Roadmaps: The Road to Emmaus
This talk was given by Paul Wintle on as part of our worship service at Main Street Community Church over the Internet.
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Before the talk, the story of the disciples meeting the risen Jesus on the road to Emmaus was read from Luke 24:13–35, using the Contemporary English Version.
Moira, thank you for that reading from Luke 24. It’s often a very traditional reading that we have on the week after Easter, the road to Emmaus, or perhaps we could say a new roadmap. The government has, again, this week been talking about a roadmap out of the pandemic, and you’ll no doubt know that tomorrow shops can reopen. Pubs and cafes can start selling food and drinks outdoors and we can finally get our haircuts, yay.
The government has decided that its four tests have been met and that it is safe to have elements of society to begin reopening after a very arduous and extremely sad winter.
Although it was really lovely to see about 20 people back in the church building last week, as we cautiously begin to reopen our own buildings, I’m very much aware that we will take time and take things slowly. We won’t assume that anybody will be rushing back for quite some time. This doesn’t mean that once we’re back, we’ll go right back to how things were. We recognize that the world has changed. That some folk won’t want to do what they’ve done before. There’s a sense that we have to make our own roadmap to get back on track, so to speak.
Speaking of tracks and roads, have you ever been driving somewhere and you’re so much on autopilot that even if you plan to go to a specific space or place, your internal roadmap takes you somewhere else? Happened to me the other day. I was driving to take something to someone, and it was along a similar route to how I drive home. It wasn’t until I was almost back on my drive that I remembered that I needed to take that detour. It’s similar to how sometimes you get back onto your driveway and then think to yourself, “How on earth did I get here? The last thing I remember was sitting at the traffic lights at the Bear’s Paw “
When your mind is distracted, it’s quite amazing how you go on to autopilot, dangerous though this might be. Maybe that’s how it was for the two disciples as they walked a well-worn road from Jerusalem to Emmaus. They were lost in their confusion over the recent events about the crucifixion of Jesus and talking about their own experiences, and didn’t notice the route that they were going because they knew the road. They were self-absorbed in the fogginess of their minds.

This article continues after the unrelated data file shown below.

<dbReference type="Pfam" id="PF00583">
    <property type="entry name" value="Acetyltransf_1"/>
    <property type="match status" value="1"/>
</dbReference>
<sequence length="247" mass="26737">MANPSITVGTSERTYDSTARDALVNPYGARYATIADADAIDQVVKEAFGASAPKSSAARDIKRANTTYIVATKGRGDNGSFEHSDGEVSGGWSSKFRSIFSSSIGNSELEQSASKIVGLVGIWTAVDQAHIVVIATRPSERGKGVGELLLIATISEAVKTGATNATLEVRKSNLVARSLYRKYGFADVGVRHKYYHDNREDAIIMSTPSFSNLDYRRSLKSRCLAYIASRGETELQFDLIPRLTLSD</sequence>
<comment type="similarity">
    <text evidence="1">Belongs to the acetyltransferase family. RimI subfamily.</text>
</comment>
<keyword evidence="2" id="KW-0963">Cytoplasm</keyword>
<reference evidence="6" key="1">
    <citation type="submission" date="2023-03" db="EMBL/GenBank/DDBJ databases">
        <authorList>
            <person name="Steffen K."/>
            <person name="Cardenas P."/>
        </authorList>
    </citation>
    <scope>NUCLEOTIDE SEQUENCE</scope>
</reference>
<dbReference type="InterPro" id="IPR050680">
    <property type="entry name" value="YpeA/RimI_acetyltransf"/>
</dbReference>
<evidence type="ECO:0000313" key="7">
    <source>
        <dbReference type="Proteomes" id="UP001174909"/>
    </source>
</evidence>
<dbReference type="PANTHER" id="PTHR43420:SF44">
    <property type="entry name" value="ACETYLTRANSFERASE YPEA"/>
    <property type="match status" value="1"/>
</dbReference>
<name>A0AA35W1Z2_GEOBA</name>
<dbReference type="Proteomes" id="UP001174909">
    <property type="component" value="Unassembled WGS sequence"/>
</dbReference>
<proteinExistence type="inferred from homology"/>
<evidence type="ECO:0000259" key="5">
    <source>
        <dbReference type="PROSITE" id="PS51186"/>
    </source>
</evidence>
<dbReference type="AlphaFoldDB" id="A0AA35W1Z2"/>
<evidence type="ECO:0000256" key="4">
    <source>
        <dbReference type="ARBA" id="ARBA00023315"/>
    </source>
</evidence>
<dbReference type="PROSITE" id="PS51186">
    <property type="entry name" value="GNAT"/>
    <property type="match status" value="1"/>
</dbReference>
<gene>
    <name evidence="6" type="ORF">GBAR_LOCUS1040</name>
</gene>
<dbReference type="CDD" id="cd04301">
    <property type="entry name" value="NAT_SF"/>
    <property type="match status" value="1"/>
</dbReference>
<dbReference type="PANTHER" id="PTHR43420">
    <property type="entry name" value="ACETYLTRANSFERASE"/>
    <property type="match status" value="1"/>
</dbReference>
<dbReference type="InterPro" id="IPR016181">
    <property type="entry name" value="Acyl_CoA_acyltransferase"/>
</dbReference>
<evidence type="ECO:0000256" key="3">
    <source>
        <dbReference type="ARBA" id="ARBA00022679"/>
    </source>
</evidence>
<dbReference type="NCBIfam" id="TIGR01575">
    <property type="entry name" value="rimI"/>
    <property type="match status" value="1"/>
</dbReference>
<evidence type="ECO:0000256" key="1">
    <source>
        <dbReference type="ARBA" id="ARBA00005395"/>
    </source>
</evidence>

They didn’t recognize Jesus until much, much later. Today’s message is very much based in the teachings of Father Michael Marsh, an Episcopal or Anglican priest. I found his words refreshing and helpful as we reflect upon recent events of our own loss, and of returning, of looking at the past, and looking towards the future. In the fogginess of our minds, I trust that we will be encouraged as we look afresh at the road to Emmaus, because this story, this account raises many questions and invites reflection. It’s a roadmap by which we orientate and find ourselves.
It reveals the crossroads of Jesus’ life and our lives. It begs to be recognized as the story of our lives. It’s a story with which we are very familiar. At its simplest, it’s a story of shattering and restoration. Each one of us has been shattered at one time or another. Sometime in each of our lives, we have been restored. Each of us has been in that place somewhere between the shattering and restoration. Within this story is a template that describes the journey from Jerusalem to Emmaus and then back.
It’s a journey that Cleopas and his companion take, and it’s a journey that each of us has taken, is taking, or will take. We’ve all been on a similar journey. Of course, I’m not talking about Jerusalem and Emmaus as particular geographical locations, but they are as Michael Marsh states, “Portals into a greater self-awareness and apertures through which we see a greater fullness of God, ourselves, each other, and the world.” It is as if there’s a Jerusalem within us and an Emmaus within us, and both get enacted in our lives.
For example, when we share communion, we are reminded of the same sort of enactment. Not only eating and drinking to remember Jesus, but something deeper that unites us to Jesus and to one another. That’s the sort of thing that we’ll be talking about today. Not just the story of the friends on the road to Emmaus, but a suggestion of what that whole account can mean to us as we move on, as we follow a roadmap out of lockdown and into the mystery of what might come next. It’s Easter morning or Easter evening, and the two disciples are leaving Jerusalem. Who can blame them?
Jerusalem is a place of pain and sorrow and loss. It’s a place of death. It’s a place of unmet expectations and disappointment. It’s a place where their lives have been shattered. No one wants to stay in that place. As they walk, they’re talking about the things that have happened and I suspect, all the things that didn’t happen. They’re talking about what happened to Jesus. His arrest, his torture, his crucifixion, and his death. They’re talking about hope that didn’t materialize and expectations that were unmet. They’re disappointed and they’re sad.
They’d hoped Jesus was the one but now that it couldn’t be. There’s a part of them that has been lost, the part of them that died with Jesus. They’d heard rumours that he was alive, but it all sounded like, to quote Luke 24, “An idle tale.” There was nothing to keep them in Jerusalem. Their lives had been shattered. I’ve no idea why they chose to go to Emmaus, but I’m sure I’ve known times when I just wanted to get away. Anywhere was better than where I was. For Cleopas and co, anywhere would be better than Jerusalem. Maybe you’ve known that sense too.
“Emmaus,” says Michael Marsh, “can stand for our escape from life or so we think.” What we don’t know at the time and what Cleopas and his companion didn’t know, is that it’s also the way back to life. That realization happened for the disciples, as it does for us, in the breaking of the bread. It wasn’t an escape from life that took them to Emmaus, rather a hunger for life. It wasn’t brokenness that took them to Emmaus but a hunger for wholeness. It wasn’t a shattering that took them to Emmaus but a hunger for restoration.